Table_9_Tree Sapling Responses to 10 Years of Experimental Manipulation of Temperature, Nutrient Availability, and Shrub Cover at the Pyrenean Treeline.docx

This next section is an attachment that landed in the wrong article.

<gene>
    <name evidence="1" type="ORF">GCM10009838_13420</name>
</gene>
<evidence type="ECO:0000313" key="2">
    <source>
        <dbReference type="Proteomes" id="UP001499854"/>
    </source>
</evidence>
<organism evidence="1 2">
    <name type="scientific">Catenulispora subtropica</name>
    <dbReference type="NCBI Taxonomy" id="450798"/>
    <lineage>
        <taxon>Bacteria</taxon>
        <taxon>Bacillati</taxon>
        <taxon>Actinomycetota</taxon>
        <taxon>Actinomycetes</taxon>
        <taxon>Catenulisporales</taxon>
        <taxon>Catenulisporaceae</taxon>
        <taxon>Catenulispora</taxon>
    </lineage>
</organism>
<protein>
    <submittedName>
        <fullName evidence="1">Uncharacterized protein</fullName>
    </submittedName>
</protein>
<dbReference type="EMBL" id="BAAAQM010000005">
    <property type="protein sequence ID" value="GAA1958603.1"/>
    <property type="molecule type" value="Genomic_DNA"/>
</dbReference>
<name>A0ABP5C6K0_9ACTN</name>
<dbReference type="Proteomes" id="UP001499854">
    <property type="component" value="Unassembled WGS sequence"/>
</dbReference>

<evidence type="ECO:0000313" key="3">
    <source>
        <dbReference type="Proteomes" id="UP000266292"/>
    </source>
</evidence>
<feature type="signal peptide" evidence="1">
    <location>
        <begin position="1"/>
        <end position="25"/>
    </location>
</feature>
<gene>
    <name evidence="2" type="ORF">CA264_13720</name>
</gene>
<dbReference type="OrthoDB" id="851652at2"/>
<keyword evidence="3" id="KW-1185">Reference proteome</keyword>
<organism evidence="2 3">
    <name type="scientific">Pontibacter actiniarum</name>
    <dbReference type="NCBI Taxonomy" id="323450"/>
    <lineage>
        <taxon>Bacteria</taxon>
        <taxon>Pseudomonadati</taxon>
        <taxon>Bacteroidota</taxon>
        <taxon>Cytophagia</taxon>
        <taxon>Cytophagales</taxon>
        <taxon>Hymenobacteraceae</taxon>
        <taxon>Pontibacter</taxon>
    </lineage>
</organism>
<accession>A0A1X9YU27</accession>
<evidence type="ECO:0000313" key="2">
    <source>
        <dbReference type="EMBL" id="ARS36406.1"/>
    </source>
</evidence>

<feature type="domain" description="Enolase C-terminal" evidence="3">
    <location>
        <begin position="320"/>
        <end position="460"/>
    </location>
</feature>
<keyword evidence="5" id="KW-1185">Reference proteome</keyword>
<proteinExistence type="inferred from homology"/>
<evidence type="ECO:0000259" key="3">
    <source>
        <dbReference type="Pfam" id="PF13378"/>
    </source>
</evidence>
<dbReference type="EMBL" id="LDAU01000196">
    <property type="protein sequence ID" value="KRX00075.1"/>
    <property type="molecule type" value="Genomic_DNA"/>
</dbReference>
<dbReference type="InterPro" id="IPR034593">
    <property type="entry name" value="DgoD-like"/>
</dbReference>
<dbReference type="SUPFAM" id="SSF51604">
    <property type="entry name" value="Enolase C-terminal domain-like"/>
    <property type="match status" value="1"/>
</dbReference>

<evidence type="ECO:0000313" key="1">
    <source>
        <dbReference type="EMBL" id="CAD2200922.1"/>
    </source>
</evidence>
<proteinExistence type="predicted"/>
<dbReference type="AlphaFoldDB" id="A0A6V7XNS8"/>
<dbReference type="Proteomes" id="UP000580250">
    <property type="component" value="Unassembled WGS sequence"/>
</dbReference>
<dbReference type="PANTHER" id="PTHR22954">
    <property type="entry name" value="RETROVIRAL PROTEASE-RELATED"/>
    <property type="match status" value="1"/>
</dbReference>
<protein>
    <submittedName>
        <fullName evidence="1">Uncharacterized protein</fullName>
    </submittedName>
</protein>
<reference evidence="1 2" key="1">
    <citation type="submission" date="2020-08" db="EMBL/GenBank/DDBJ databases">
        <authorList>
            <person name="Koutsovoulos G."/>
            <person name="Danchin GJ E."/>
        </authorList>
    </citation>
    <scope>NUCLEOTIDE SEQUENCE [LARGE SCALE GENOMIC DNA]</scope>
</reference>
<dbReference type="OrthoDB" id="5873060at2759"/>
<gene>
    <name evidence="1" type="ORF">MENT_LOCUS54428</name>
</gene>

Treelines are sensitive to environmental changes, but few studies provide a mechanistic approach to understand treeline dynamics based on field experiments. The aim of this study was to determine how changes in the abiotic and/or biotic conditions associated with global change affect the performance of tree seedlings (later saplings) at the treeline in a 10-year experiment. A fully factorial experiment in the Central Pyrenees was initiated in autumn 2006; 192 Pinus uncinata seedlings were transplanted into microplots with contrasting environmental conditions of (1) increased vs. ambient temperature, (2) increased nutrient availability vs. no increase, and (3) presence vs. absence of the dominant shrub Rhododendron ferrugineum. We assessed the performance of young pines on several occasions over 10 years. The pines were removed at the end of the experiment in autumn 2016 to characterize their morphology and to conduct chemical and isotopic analyses on their needles. Both the warming and the fertilization treatments increased seedling growth soon after the start of the experiment. R. ferrugineum facilitated the survival and development of pine seedlings during the early years and affected the chemical composition of the needles. Toward the end of the experiment, the transplanted P. uncinata individuals, by then saplings, competed with R. ferrugineum for light and nutrients; the presence of the shrub probably altered the strategy of P. uncinata for acquiring nutrients and buffered the effects of warming and fertilization. The pines were highly sensitive to all factors and their interactions throughout the entire experimental period. These findings indicated that the interactive effects of several key abiotic and biotic drivers associated with global change should be investigated simultaneously for understanding the contribution of young trees to treeline dynamics.